September MMLBRC: New York Mets

On the first Monday of each month we roll out our Monthly MLB Report Card (forever to be known as MMLBRC) for the Mets, Phillies and Yankees. We’ll still check in from time to time with short posts to quickly take the pulse of each team, but think of the MMLBRC as an in depth physical (anal probing not included). Truthfully, a month is probably too small of a sample size to make overarching claims like we will attempt to, but dammit, you want content! So rather than write well-reasoned quarterly updates, we’ll make rash decisions based on far too little data. Our first stop: scenic Flushing.

Here we sit on Labor Day as the marathon that is the baseball regular season has built up to an all-out 4.367 mile sprint to the finish for the NL East crown. Let’s recap what happened in August, and then take a look at what our thoughts/expectations/nightmares are for September.

Where We’ve Been

  • The Mets turned a one game deficit on August 1 into a two game lead tonight. In doing so New York had its best month of the season (nine games over .500).
  • Jose Reyes and David Wright have been as good as you can ask to date. Wright is currently in a bit of a slump, but he has historically turned such droughts around with three to four weeks of stellar hitting, a proposition that sounds great right now. We’ve defended Reyes in this space before, and don’t look now, but he’s on pace to have a better year than he did in 2006. Carlos Delgado has transformed back into an offensive force, following up a terrific July with an excellent August.
  • Johan Santana is as good a second half pitcher as advertised.
  • The bullpen has attained the dubious Epic Fail status since the break. Seriously, it’s difficult to be as bad as the pen has been over the past month and a half. Making matter’s worse, they’ve been used more than any other bullpen in the NL. Not a good combination.
  • Finally, the Mets took advantage of second division clubs, taking series from the Nationals, Braves and Pirates. They also won series against the Marlins and Astros, both decent teams. Earlier in the year, the Mets often seemed to play down to their competition, a disturbing trend that caused them to tread water at or around the .500 mark. Speaking of Epic Fails, we have to take a disproportionate amount of pleasure in the Braves pain. It’s fantastic to refer to them as a “second division team” and see them 18 games behind New York. Cheers!

Where We’re Headed

Even after 138 games, there are so many unknowns. The Mets likely need two of the following to go their way to earn a few extra games at Big Shea before the wrecking ball calls:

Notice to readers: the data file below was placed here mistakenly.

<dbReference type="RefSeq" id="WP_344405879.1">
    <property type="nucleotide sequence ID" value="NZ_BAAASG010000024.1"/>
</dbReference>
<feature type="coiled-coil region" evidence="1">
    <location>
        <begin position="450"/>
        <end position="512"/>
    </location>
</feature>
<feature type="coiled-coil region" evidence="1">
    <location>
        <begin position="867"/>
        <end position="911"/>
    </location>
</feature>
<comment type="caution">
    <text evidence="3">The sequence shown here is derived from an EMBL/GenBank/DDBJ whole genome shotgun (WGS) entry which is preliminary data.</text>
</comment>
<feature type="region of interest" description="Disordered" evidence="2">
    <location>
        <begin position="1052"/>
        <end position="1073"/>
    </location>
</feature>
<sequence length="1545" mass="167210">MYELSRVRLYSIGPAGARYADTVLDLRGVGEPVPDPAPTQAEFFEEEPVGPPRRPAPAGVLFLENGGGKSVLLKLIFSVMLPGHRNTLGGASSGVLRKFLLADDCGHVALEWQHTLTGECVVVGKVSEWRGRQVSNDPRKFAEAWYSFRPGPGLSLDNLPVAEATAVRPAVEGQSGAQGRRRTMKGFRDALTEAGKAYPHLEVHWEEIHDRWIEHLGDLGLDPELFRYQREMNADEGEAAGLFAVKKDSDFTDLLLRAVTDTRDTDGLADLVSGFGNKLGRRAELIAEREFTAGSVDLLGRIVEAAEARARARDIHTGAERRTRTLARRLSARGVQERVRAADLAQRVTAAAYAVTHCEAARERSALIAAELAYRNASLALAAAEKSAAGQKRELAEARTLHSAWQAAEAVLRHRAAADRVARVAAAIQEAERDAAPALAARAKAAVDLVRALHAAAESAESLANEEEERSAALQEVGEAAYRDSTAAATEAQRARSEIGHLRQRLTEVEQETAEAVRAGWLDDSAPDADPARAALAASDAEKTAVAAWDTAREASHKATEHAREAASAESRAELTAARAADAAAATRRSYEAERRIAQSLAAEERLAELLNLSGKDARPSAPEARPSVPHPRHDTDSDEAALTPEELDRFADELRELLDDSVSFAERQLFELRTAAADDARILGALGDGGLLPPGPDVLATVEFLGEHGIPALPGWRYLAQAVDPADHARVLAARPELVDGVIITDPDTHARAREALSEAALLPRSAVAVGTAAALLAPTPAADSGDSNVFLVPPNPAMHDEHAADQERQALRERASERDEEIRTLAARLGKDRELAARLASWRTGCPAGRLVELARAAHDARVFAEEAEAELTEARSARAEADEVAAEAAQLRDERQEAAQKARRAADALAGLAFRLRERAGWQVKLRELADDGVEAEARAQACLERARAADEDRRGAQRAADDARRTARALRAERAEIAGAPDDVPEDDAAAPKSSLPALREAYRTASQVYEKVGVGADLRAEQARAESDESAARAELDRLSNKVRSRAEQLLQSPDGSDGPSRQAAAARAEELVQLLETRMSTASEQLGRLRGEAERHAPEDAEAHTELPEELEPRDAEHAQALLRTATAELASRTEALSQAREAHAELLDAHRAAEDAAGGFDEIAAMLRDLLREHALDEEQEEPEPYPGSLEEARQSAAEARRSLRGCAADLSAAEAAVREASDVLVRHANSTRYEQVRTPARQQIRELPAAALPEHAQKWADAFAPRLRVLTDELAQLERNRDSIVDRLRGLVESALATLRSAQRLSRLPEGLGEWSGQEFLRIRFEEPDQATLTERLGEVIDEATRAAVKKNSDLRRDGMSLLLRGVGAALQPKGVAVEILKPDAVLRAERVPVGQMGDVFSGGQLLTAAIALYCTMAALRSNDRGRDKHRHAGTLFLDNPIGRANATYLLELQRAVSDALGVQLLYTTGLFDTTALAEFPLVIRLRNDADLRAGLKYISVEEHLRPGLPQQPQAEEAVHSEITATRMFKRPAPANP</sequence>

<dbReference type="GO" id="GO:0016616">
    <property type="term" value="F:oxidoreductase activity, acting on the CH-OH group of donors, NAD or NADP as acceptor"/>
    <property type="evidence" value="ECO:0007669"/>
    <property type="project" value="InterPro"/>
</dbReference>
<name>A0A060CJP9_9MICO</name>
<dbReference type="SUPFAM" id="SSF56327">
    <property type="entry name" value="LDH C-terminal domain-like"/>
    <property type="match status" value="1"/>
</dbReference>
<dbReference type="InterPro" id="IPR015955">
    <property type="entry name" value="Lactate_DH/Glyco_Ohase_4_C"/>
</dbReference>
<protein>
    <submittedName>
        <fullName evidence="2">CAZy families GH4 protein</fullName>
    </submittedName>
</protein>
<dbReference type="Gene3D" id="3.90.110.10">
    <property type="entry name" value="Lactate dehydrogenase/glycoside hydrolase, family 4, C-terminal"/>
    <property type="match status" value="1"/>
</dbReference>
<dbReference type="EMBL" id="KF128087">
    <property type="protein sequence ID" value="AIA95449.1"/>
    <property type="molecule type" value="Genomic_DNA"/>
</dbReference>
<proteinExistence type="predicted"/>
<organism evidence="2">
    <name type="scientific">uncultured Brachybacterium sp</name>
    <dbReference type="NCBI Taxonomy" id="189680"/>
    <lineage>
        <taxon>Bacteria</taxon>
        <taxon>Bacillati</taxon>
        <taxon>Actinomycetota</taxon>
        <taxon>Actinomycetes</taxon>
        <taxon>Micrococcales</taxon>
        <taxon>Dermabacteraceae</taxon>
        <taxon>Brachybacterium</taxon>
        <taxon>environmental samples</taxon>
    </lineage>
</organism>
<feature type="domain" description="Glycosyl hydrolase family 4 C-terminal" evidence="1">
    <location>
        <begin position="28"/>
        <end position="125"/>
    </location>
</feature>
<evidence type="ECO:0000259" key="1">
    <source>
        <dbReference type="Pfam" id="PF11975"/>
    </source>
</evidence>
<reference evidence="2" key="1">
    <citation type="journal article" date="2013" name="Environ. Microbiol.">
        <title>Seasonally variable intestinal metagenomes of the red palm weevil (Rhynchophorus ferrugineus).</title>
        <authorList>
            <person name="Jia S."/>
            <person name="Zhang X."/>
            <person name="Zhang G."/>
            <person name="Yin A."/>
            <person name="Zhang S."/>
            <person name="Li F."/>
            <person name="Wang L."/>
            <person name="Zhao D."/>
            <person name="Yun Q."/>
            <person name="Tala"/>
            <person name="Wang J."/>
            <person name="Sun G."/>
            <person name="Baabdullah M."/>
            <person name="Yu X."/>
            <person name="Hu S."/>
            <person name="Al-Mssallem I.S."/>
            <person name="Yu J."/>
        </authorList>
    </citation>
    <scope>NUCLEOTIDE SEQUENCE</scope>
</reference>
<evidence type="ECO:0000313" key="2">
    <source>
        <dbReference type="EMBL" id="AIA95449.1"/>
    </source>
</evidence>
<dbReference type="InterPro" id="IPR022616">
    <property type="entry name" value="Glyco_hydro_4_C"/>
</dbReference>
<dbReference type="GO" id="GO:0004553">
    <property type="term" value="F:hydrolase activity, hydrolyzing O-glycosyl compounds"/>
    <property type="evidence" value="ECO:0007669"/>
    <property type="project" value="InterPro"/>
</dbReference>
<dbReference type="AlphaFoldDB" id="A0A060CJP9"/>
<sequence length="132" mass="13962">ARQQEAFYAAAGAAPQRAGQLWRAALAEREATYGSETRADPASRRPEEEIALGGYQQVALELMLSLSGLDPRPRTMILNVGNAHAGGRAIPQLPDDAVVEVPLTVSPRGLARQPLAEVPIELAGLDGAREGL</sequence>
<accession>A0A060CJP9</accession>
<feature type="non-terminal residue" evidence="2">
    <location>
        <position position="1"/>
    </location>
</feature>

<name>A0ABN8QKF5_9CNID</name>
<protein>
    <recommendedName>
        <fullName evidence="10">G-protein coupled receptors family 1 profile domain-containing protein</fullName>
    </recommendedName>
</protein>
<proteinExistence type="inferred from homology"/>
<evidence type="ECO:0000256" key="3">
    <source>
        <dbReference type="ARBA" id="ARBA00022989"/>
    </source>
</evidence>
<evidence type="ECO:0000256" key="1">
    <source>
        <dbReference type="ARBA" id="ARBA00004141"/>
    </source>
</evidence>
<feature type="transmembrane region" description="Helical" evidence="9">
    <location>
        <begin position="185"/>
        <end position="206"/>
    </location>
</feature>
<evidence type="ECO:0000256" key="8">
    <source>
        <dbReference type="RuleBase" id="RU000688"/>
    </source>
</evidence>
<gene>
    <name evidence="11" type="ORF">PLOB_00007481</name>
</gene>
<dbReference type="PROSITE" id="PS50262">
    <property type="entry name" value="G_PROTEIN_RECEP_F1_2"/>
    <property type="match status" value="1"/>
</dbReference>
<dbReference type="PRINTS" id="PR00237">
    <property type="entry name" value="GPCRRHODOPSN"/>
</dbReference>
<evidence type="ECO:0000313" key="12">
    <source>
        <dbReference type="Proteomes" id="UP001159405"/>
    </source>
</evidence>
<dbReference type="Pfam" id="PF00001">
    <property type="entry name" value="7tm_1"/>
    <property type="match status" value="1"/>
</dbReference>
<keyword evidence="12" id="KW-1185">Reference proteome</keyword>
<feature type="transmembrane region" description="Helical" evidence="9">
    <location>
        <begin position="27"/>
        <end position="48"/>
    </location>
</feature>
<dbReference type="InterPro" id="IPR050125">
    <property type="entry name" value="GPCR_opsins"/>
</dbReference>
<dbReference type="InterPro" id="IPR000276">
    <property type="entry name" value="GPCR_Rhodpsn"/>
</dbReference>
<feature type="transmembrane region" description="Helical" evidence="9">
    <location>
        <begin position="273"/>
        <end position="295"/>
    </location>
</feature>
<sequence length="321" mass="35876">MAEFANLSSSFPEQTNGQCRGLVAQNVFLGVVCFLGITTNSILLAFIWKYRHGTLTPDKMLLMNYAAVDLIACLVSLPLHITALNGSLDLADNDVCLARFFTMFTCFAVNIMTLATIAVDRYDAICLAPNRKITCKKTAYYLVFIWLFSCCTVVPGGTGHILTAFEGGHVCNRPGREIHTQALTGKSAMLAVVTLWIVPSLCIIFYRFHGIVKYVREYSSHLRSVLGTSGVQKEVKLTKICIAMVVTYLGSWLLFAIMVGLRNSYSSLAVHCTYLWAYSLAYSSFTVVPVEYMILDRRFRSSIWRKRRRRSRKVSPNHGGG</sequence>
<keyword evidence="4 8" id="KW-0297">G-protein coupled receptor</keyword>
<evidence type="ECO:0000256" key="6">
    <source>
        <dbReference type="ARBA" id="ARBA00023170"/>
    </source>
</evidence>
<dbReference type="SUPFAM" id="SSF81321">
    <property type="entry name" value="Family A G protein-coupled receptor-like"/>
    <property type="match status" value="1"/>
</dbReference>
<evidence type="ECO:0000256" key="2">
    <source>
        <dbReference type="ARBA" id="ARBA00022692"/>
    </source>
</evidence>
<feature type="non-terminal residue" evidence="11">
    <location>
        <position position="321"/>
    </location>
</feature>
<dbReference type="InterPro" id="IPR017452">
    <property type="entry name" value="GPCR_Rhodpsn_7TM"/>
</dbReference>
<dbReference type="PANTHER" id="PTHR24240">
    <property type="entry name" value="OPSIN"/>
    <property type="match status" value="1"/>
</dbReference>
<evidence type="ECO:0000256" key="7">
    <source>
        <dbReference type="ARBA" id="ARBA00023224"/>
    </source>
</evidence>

• Carlos Beltran, the most proven commodity on this list, needs to find his power stroke. Beltran has had a very ho-hum season to date. Aside from 2005 (an abysmal season, whether you blame it on adjusting to New York, whatever, it was by far Beltran’s worst season as a pro) and 1999 (his rookie year), this is the only season in which Beltran has not slugged above .500 in his 10 year career. Otherwise, his numbers are similar to his career averages. But Beltran hitting for power would be the most important single addition to the lineup down the stretch.
  • Solving the bullpen equation. Roster expansion should help the relief core as the work load can be spread out a bit. Most importantly, the added arms should allow Jerry Manuel to use Pedro Feliciano, Joe Smith and Scott Schoeneweis properly — exclusively as specialists. Smith could also be used as an emergency fireman out of the pen against lefties since he has had great success against the first batter he faces (only hitting .148 and OPSing .437 against him this year). If any of the recent call ups can step up to solidify a role pitching to lefties and righties (my money would be on Nelson Figueroa – in limited action in ’08, batters have only hit .156 and OPSed .429 off Figgy the first time through the order), the pen will be in much better shape. Sadly, Brian Stokes has earned more of my trust than Duaner Sanchez and Aaron Heilman this year. Sigh.
  • How does Jonathon Niese pitch in his big league call up? With John Maine possibly on the shelf for the rest of the year, finding a 5th starter to make four starts or so is important. Last year was a nightmare as Brian Lawrence failed time and again in September, which left Phil Humber making a crucial start in the last week of the tailspin season. Thankfully, Niese has been tabbed to make tomorrow’s start rather than repeat the process of throwing crappy vets against the wall to see if they stick. He doesn’t have to be dominant. Just don’t force Manuel to call on the relief corp in the 4th inning each outing.

With all that said, about the only sure thing in this race is that it will go down to the last weekend, and remind us all why we love baseball playoff chases. The season has been such a roller coaster, and the two horses left in the race have been so streaky (and have built such a contentious rivalry in such a short time), that to say either is the clear favorite is ignoring the last season and five months of baseball. Buckle up.

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